American Medical Biographies/Hall, Randolph N.
Hall, Randolph N. (1844–1900).
Randolph N. Hall, the first to operate on the vermiform appendix in the United States, was born at Eagleville, Ashtabula County, Ohio, on April 2, 1844, graduated at Rush Medical College in 1882, and died of apoplexy on December 30, 1900.
He took his M. D. at the medical college of Keokuk, Iowa, and after practising in Iowa and Kansas came to Chicago, where he practised for twenty years. During the Civil War he acted first as drummer boy in the battle of Shiloh, but was captured and spent eight months in prison. When exchanged he fought through the Mississippi campaign and afterwards in the Veteran Corps of the Army of the Tennessee and underwent a second imprisonment. In Chicago he was president of the Pathological Society; lecturer in the College of Physicians and Surgeons on anatomy and surgery and professor and president of the Illinois Medical College.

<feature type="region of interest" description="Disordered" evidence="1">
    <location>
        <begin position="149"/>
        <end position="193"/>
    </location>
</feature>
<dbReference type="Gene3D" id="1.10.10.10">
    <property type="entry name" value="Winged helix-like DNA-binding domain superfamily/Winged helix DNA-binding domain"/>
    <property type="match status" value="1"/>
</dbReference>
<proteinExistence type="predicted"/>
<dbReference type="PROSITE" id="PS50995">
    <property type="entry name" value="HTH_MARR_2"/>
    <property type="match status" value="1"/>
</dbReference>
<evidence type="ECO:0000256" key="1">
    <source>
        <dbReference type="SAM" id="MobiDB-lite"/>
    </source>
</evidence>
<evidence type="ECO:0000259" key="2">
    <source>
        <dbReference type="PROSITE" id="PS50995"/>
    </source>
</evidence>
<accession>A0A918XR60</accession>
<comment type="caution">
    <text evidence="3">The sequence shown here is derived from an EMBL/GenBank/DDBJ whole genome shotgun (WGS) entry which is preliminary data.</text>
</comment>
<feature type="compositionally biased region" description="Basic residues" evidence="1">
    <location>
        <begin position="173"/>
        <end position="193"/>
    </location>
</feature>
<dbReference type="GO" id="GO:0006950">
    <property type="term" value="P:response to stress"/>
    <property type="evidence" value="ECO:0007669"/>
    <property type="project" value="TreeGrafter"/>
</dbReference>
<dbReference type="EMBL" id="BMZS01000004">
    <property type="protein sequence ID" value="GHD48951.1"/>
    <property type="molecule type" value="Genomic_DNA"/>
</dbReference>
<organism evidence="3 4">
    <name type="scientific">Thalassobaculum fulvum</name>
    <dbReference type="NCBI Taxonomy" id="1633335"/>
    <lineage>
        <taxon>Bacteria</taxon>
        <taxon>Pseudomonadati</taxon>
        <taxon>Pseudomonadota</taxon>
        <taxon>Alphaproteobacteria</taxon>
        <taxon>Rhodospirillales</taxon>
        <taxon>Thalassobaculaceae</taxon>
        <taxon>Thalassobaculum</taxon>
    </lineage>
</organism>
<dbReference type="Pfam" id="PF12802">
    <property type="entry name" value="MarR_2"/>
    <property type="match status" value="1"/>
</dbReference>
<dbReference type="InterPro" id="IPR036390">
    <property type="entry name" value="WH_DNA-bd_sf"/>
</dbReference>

He performed the first operation on the appendix in the United States (the third on record), in May, 1886, and published it the following month in the New York Medical Journal. The patient, a boy of seventeen, had had a reducible inguinal hernia since childhood.
This claim, if the qualifications are borne in mind, seems to be fully justified, for Krönlein's case, it will be remembered, did not recover, and that of Symonds was not performed for perforative peritonitis, nor did he resect the appendix. Hall's operation was undertaken for the relief of an incarcerated strangulated hernia, and the lesion of the appendix was discovered incidentally, so that while the first to succeed in extirpating a perforated appendix, it yet remains for us to discover who executed with intention the first successful operation for disease in that organ.